Apple shook up the recording industry when it introduced its wildly popular iTunes store. People were now buying MP3s instead of just downloading them, but it seems now speedy Internet is a thing, people would rather stream their tunes instead of hoard them on hoard disks or MP3 players.
Founder Steve Jobs has always been vehemently against making things easy for Android but it seems Apple just might surrender and create a way for Android users to tap into its iconic iTunes music service. And to top it all off, iTunes might just decide to compete directly against Spotify.
What's behind all of this? Money. Nielsen Soundscan recently released numbers on the digital music sales scene and they aren't pretty. US digital album sales are down 13 per cent, with digital track sales also down 11 per cent from last year. Revenue from streaming, however, has gone up by 51 per cent worldwide.
Learning from Sony
While the late Jobs has confessed he took a lot of his inspiration from Sony, Apple would do well to learn from Sony's mistakes as well.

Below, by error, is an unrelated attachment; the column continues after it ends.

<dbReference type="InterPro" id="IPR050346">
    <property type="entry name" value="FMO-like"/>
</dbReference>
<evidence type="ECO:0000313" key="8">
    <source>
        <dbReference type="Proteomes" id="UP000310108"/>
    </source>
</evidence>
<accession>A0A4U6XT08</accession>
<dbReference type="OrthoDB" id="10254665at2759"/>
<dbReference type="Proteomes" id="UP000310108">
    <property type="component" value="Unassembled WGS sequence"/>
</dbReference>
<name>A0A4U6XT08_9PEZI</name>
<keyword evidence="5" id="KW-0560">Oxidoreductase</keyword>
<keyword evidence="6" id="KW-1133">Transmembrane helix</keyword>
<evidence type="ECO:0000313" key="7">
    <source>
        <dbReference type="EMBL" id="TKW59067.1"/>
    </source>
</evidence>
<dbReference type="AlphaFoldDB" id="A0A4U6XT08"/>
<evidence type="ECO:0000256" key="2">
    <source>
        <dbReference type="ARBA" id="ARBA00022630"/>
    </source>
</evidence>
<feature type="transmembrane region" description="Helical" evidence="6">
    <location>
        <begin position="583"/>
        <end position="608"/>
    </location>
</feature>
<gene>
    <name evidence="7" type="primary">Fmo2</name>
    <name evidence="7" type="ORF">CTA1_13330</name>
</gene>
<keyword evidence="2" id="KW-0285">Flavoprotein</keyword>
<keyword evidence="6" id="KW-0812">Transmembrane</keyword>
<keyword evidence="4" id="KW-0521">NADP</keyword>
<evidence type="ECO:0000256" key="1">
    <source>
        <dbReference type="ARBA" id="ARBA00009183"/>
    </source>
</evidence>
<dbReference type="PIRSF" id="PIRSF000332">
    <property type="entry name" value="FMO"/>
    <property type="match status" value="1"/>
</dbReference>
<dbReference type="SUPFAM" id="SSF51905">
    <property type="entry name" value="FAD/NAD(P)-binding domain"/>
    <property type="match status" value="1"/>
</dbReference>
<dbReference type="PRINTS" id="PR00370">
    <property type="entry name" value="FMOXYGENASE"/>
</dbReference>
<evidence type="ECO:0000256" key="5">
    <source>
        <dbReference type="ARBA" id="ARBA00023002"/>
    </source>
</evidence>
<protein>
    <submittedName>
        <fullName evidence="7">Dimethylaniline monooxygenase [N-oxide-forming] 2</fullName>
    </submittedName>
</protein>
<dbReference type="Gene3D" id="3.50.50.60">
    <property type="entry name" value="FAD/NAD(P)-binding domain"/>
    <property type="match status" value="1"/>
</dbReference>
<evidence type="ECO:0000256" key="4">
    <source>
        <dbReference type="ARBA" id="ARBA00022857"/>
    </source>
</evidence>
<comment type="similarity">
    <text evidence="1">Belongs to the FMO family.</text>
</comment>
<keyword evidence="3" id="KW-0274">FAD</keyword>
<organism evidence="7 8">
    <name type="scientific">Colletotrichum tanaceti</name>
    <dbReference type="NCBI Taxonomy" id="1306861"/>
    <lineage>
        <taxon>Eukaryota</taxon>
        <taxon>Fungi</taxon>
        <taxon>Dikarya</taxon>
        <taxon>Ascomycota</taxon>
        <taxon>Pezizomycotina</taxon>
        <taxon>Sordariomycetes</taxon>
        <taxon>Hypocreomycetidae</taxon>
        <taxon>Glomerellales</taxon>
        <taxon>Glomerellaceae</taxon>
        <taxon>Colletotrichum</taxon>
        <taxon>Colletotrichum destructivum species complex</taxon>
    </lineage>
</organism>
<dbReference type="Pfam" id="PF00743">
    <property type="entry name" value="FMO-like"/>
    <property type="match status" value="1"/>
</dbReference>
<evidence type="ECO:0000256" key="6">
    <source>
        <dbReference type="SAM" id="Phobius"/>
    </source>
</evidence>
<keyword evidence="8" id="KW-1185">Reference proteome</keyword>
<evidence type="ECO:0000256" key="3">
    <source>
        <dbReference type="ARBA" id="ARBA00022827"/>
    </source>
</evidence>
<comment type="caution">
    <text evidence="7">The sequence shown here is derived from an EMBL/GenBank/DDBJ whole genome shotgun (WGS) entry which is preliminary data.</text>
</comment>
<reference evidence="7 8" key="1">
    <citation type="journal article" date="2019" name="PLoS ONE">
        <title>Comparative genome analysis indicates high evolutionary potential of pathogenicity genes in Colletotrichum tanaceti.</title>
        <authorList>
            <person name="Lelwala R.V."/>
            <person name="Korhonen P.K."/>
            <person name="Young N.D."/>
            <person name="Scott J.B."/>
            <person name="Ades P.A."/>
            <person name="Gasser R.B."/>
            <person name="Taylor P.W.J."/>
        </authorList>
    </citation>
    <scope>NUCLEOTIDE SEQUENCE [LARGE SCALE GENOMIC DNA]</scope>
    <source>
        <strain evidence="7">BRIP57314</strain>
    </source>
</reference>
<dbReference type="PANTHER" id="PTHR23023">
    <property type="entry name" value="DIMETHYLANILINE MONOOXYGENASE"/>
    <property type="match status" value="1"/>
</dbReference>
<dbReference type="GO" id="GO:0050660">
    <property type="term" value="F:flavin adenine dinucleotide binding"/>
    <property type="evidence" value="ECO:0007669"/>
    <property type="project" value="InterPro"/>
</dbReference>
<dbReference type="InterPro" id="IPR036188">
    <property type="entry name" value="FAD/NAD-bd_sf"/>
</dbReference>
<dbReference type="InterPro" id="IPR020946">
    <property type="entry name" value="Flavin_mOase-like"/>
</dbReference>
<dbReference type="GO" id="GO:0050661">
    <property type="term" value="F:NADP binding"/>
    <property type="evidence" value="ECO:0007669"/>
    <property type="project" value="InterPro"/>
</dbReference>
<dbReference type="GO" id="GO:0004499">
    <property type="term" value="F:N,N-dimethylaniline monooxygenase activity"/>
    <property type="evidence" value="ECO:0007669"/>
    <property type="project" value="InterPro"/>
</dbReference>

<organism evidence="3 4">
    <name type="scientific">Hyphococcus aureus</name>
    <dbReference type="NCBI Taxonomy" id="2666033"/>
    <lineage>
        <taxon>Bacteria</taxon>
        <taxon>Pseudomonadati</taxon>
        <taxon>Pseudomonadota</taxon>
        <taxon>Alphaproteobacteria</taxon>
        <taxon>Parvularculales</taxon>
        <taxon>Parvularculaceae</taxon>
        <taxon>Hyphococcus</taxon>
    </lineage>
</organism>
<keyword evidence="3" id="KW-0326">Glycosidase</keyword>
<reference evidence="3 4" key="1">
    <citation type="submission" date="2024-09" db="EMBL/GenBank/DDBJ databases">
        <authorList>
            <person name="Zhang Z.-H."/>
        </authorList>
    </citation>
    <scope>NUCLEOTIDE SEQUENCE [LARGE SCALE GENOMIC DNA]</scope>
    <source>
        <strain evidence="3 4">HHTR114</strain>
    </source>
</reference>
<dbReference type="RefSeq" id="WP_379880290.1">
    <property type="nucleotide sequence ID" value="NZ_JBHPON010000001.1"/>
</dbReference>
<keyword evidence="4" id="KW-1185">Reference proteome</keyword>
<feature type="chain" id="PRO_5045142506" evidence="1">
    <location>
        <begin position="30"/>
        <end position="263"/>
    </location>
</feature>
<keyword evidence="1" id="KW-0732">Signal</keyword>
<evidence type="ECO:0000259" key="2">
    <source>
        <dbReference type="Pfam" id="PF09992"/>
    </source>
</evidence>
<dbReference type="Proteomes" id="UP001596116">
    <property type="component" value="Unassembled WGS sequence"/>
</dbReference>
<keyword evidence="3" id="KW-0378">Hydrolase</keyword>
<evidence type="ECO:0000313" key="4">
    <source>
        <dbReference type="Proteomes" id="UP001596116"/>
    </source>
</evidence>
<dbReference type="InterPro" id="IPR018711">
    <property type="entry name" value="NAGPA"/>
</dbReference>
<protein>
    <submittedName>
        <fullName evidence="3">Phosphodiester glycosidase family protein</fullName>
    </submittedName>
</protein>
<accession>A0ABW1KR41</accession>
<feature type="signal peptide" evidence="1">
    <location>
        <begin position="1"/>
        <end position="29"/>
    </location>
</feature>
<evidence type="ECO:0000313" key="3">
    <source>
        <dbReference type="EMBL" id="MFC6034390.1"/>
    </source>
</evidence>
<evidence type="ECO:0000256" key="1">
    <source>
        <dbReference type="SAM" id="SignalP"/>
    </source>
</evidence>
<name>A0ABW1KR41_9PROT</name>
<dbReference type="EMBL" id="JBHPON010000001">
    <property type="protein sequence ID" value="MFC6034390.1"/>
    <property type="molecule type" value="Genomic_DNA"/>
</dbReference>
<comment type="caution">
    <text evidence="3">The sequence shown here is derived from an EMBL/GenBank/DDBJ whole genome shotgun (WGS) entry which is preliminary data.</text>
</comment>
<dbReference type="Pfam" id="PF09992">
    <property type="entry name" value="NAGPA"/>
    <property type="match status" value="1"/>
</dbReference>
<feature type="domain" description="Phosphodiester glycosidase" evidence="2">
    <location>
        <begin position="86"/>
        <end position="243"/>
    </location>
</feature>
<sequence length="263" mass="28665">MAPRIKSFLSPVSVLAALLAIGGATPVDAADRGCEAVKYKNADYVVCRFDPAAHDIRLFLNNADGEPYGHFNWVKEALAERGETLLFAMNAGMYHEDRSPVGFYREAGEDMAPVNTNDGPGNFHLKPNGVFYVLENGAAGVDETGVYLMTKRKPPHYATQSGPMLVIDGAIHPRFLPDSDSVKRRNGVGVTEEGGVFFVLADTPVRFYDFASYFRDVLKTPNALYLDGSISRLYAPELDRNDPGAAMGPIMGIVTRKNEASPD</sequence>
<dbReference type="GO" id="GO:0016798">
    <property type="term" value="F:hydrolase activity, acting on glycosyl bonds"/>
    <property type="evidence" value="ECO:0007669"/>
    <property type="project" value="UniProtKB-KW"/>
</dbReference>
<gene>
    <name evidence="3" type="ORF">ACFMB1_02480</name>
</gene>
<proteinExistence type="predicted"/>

Sony once attempted to close off its own services with proprietary formats but it ended up floundering as it bet the farm on formats that just couldn't grab enough market share. (We remember you with sad fondness, MiniDisc.)
So it makes sense that Apple tap into the huge potential market that is the Android userbase. There are more Android phone users than there are iPhone users, whether Apple likes it or not. Maybe they can't all be iPhone buyers but if they can still give Apple money by other means, why not? Because like it or not, iTunes still offers the best selection and most enjoyable music buying process as compared to all other similar digital music sellers.
We await the possibility of iTunes perhaps going to Windows Phone. Now that would be news indeed.